The Fireside Poets
During the 19th century in the United States, five poets were widely popular-their poems were often read and recited to families in the comfort of living rooms. In this pre-Internet and television age, families entertained themselves by reciting stories and poems as well as singing and playing musical instruments. The poets were William Cullen Bryant, James Russell Lowell, Henry Wadsworth Longfellow, John Greenleaf Whittier and Oliver Wendell Holmes. They were not innovative writers. Their poems were easy to understand and balanced. As one critic noted, these poets were not alienated from society, their verses were pleasing to the ear. They wrote of nature or American historical themes. "Their poetry did not disturb the genial warmth of the fireside or the earnest striving for improvement of the schoolroom," as a critic wrote. While not highly regarded today, these five men made significant contributions to American literature.
The most famous of these poets is Henry Wadsworth Longfellow. Born in Portland, Maine in 1807, Longfellow was educated at Bowdoin College. Skilled in languages from an early age, he taught modern languages at Bowdoin and Harvard. After he left Harvard in 1854, he devoted himself to writing. "The Village Blacksmith" is a famous poem as well as the long narrative poems "Evangeline", "The Song of Hiawatha", and "The Courtship of Miles Standish." Longfellow's poems were very popular in the 19th century. Some of his poems are still read in modern day classrooms and the simple, clear style is appreciated. He died in 1882. In 1884, a bust of Longfellow was placed in the Poet's Corner of Westminster Abbey in London, the first American to be honored in such a way.
James Russell Lowell was born in 1819 in Cambridge, Massachusetts. He was educated at Harvard University and Harvard Law School. His first volume of poems was published in 1841. In 1855 he became professor of modern languages at Harvard, serving until 1876. He was the first editor of "The Atlantic Monthly." He wrote other volumes of verse in the 1870's. He was the minister to Spain and Great Britain. He died in 1891.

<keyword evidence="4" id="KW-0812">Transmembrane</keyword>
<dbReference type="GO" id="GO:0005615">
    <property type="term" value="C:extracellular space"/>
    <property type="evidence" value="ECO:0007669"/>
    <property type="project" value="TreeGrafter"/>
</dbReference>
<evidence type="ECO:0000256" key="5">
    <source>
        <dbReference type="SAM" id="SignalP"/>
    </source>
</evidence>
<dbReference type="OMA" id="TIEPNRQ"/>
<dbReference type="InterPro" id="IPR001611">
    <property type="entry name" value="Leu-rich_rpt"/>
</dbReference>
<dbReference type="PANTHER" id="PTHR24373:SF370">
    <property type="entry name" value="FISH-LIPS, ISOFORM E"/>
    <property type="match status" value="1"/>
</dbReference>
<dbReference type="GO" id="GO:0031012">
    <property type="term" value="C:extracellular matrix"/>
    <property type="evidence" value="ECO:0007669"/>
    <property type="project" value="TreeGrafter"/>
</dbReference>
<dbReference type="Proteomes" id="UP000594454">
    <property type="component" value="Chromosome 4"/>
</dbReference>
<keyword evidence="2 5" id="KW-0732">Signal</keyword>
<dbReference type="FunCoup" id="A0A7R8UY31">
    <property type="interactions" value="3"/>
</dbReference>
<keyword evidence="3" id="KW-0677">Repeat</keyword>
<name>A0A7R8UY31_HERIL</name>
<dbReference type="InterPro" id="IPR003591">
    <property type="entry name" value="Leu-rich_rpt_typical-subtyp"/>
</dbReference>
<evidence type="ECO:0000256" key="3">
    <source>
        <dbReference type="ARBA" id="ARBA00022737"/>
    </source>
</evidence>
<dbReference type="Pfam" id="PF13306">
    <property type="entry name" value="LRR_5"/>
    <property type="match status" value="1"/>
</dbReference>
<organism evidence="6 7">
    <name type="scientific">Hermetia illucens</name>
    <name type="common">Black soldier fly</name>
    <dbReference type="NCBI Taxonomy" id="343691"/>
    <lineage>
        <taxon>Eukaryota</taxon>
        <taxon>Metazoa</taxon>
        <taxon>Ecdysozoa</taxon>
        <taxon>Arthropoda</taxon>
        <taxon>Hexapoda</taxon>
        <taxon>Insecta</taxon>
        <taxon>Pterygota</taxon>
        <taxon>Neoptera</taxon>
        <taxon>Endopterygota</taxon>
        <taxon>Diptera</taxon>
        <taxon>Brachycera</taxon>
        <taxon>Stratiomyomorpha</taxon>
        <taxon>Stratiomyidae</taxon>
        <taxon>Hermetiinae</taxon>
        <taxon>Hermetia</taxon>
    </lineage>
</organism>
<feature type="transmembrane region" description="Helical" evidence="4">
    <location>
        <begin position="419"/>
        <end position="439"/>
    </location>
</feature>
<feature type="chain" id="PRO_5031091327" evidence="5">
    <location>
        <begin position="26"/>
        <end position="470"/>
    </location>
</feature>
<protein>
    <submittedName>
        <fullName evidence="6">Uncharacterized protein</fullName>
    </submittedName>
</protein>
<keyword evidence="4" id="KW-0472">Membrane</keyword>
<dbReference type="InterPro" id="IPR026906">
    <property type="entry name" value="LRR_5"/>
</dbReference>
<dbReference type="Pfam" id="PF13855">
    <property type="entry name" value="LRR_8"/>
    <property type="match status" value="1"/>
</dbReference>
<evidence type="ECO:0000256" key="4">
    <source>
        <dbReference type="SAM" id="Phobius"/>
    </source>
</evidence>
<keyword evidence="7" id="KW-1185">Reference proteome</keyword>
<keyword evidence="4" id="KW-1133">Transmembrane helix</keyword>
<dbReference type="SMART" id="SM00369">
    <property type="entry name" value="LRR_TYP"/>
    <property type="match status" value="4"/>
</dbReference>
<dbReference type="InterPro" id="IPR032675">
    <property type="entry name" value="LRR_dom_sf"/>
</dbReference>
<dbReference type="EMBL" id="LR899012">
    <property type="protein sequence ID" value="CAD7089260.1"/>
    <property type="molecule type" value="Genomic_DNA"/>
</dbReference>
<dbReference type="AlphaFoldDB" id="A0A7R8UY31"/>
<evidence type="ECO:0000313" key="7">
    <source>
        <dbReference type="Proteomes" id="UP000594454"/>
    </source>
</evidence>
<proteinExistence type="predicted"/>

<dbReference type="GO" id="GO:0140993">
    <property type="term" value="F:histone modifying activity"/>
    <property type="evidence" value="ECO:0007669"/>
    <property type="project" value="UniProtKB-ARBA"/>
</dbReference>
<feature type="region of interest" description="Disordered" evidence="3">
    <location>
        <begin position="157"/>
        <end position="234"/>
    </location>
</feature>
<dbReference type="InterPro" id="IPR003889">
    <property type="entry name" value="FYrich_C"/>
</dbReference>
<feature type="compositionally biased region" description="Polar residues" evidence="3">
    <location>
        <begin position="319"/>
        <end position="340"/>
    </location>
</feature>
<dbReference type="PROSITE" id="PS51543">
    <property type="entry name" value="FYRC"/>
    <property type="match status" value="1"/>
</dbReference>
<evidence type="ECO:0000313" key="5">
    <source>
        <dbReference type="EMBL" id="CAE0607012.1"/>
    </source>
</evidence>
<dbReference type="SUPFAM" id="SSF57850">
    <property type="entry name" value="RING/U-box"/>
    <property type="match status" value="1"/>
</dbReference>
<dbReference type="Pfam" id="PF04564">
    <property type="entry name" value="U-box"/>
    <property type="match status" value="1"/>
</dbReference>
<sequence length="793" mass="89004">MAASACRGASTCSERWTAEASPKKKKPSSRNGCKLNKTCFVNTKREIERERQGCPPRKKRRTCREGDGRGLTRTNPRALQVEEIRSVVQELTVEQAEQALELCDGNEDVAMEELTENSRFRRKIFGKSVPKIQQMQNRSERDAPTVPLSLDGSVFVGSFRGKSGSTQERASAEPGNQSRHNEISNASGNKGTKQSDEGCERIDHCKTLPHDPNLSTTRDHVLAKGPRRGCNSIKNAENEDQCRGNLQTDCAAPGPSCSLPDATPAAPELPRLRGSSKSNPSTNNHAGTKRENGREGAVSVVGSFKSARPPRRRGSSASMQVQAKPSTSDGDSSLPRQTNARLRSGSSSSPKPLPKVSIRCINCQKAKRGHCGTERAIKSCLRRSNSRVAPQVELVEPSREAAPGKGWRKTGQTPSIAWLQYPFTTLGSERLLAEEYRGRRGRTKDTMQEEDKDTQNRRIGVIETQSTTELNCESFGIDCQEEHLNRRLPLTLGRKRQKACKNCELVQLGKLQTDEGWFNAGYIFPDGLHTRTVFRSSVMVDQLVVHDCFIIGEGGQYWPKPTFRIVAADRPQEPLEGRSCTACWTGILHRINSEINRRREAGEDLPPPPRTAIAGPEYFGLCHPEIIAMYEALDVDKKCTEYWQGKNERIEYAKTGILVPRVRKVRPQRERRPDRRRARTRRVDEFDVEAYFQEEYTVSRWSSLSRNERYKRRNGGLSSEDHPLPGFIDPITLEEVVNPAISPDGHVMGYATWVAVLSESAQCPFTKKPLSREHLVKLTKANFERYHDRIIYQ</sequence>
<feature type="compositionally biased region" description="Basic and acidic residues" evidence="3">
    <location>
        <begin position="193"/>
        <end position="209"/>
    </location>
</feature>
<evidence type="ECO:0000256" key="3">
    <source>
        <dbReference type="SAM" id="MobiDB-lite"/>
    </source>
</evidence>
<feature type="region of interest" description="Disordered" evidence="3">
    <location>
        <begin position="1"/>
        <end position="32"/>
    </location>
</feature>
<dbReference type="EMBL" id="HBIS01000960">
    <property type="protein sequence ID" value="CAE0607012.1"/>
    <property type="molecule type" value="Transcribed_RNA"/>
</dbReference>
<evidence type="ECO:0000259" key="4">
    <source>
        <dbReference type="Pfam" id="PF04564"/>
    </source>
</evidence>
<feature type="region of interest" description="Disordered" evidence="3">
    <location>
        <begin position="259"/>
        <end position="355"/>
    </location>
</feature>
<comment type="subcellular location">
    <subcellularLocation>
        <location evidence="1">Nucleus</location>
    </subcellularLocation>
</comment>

Oliver Wendell Holmes was born in Cambridge in 1809 He was educated at Harvard College and Harvard Medical School. For over 30 years he taught at Harvard Medical School. He was instrumental in advancing the use of aseptic techniques in obstetrics and surgery. Holmes was one of the Boston Brahmins, a group of cultivated, sophisticated Bostonians. He was not a snobby man. His poems and essays are light and witty Perhaps his most well known poem is "Old Ironsides." He died in 1894.
John Greenleaf Whittier was born in 1807 and unlike three of the other Fireside Poets, he was mostly self-educated. He was a devout Quaker, who was also involved with politics. He participated in the founding of the Republican Party . For more than 30 years he devoted himself to the abolition of slavery. His poems celebrate the farm life of New England. His masterpiece is the narrative poem "Snow-Bound." He died in 1892.
William Cullen Bryant was born in 1794 and was the oldest of these 5 poets. He wrote his best poetry in his younger years. He is the author of "Thanatopsis.", "Green River", "To a Waterfowl" and other poems. His poems were widely read. In 1825 he moved to New York City and became a journalist. He worked for many causes, especially free speech, the rights of workers and the abolition of slavery. He was also instrumental in organizing the Republican Party. While he produced several volumes of poetry in his later years, poetry was an avocation for him. He is best remembered for his descriptions of the countryside in western Massachussetts. His translations of the "Illiad" and the "Odyssey" are still read and respected. He died in 1878.